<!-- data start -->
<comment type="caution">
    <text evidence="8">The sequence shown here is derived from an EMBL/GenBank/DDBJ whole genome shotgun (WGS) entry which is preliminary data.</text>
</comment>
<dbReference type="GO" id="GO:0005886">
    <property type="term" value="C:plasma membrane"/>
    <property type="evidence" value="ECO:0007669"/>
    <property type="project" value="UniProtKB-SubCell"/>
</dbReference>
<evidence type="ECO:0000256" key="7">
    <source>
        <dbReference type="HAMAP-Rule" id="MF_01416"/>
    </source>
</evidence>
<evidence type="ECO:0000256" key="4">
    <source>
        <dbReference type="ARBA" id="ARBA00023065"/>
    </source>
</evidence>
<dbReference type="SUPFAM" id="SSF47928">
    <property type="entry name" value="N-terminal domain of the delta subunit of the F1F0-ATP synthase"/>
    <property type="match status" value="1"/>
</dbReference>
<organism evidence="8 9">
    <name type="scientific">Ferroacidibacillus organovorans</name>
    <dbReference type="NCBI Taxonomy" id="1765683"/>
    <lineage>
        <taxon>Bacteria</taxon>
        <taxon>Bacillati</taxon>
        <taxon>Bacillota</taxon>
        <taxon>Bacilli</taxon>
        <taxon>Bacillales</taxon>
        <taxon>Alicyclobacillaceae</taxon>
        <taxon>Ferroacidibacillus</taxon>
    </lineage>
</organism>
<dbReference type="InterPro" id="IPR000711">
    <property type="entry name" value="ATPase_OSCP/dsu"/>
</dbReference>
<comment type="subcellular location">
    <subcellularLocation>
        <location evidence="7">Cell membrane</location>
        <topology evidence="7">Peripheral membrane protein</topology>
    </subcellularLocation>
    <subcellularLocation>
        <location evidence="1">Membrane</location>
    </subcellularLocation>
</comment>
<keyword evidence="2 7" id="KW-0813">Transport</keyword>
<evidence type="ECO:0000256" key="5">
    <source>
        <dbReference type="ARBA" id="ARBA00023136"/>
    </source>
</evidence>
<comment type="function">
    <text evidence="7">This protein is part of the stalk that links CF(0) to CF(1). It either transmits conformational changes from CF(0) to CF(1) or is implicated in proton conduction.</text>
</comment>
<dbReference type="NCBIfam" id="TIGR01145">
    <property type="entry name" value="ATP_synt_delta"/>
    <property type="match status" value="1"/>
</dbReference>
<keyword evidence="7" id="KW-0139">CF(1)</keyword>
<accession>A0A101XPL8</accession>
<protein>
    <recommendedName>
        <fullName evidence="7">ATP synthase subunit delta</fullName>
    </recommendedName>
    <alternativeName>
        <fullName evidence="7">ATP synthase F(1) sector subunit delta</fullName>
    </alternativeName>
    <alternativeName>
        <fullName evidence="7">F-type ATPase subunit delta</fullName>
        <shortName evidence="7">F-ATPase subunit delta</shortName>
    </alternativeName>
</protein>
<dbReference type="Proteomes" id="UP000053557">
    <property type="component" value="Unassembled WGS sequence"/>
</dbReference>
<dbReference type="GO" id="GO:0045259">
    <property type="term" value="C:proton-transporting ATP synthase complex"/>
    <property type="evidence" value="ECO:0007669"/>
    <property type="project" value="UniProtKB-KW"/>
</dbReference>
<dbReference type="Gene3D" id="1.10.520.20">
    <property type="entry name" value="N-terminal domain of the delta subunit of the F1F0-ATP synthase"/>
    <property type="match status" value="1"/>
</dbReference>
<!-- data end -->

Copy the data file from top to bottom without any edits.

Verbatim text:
<comment type="caution">
    <text evidence="8">The sequence shown here is derived from an EMBL/GenBank/DDBJ whole genome shotgun (WGS) entry which is preliminary data.</text>
</comment>
<dbReference type="GO" id="GO:0005886">
    <property type="term" value="C:plasma membrane"/>
    <property type="evidence" value="ECO:0007669"/>
    <property type="project" value="UniProtKB-SubCell"/>
</dbReference>
<evidence type="ECO:0000256" key="7">
    <source>
        <dbReference type="HAMAP-Rule" id="MF_01416"/>
    </source>
</evidence>
<evidence type="ECO:0000256" key="4">
    <source>
        <dbReference type="ARBA" id="ARBA00023065"/>
    </source>
</evidence>
<dbReference type="SUPFAM" id="SSF47928">
    <property type="entry name" value="N-terminal domain of the delta subunit of the F1F0-ATP synthase"/>
    <property type="match status" value="1"/>
</dbReference>
<organism evidence="8 9">
    <name type="scientific">Ferroacidibacillus organovorans</name>
    <dbReference type="NCBI Taxonomy" id="1765683"/>
    <lineage>
        <taxon>Bacteria</taxon>
        <taxon>Bacillati</taxon>
        <taxon>Bacillota</taxon>
        <taxon>Bacilli</taxon>
        <taxon>Bacillales</taxon>
        <taxon>Alicyclobacillaceae</taxon>
        <taxon>Ferroacidibacillus</taxon>
    </lineage>
</organism>
<dbReference type="InterPro" id="IPR000711">
    <property type="entry name" value="ATPase_OSCP/dsu"/>
</dbReference>
<comment type="subcellular location">
    <subcellularLocation>
        <location evidence="7">Cell membrane</location>
        <topology evidence="7">Peripheral membrane protein</topology>
    </subcellularLocation>
    <subcellularLocation>
        <location evidence="1">Membrane</location>
    </subcellularLocation>
</comment>
<keyword evidence="2 7" id="KW-0813">Transport</keyword>
<evidence type="ECO:0000256" key="5">
    <source>
        <dbReference type="ARBA" id="ARBA00023136"/>
    </source>
</evidence>
<comment type="function">
    <text evidence="7">This protein is part of the stalk that links CF(0) to CF(1). It either transmits conformational changes from CF(0) to CF(1) or is implicated in proton conduction.</text>
</comment>
<dbReference type="NCBIfam" id="TIGR01145">
    <property type="entry name" value="ATP_synt_delta"/>
    <property type="match status" value="1"/>
</dbReference>
<keyword evidence="7" id="KW-0139">CF(1)</keyword>
<accession>A0A101XPL8</accession>
<protein>
    <recommendedName>
        <fullName evidence="7">ATP synthase subunit delta</fullName>
    </recommendedName>
    <alternativeName>
        <fullName evidence="7">ATP synthase F(1) sector subunit delta</fullName>
    </alternativeName>
    <alternativeName>
        <fullName evidence="7">F-type ATPase subunit delta</fullName>
        <shortName evidence="7">F-ATPase subunit delta</shortName>
    </alternativeName>
</protein>
<dbReference type="Proteomes" id="UP000053557">
    <property type="component" value="Unassembled WGS sequence"/>
</dbReference>
<dbReference type="GO" id="GO:0045259">
    <property type="term" value="C:proton-transporting ATP synthase complex"/>
    <property type="evidence" value="ECO:0007669"/>
    <property type="project" value="UniProtKB-KW"/>
</dbReference>
<dbReference type="Gene3D" id="1.10.520.20">
    <property type="entry name" value="N-terminal domain of the delta subunit of the F1F0-ATP synthase"/>
    <property type="match status" value="1"/>
</dbReference>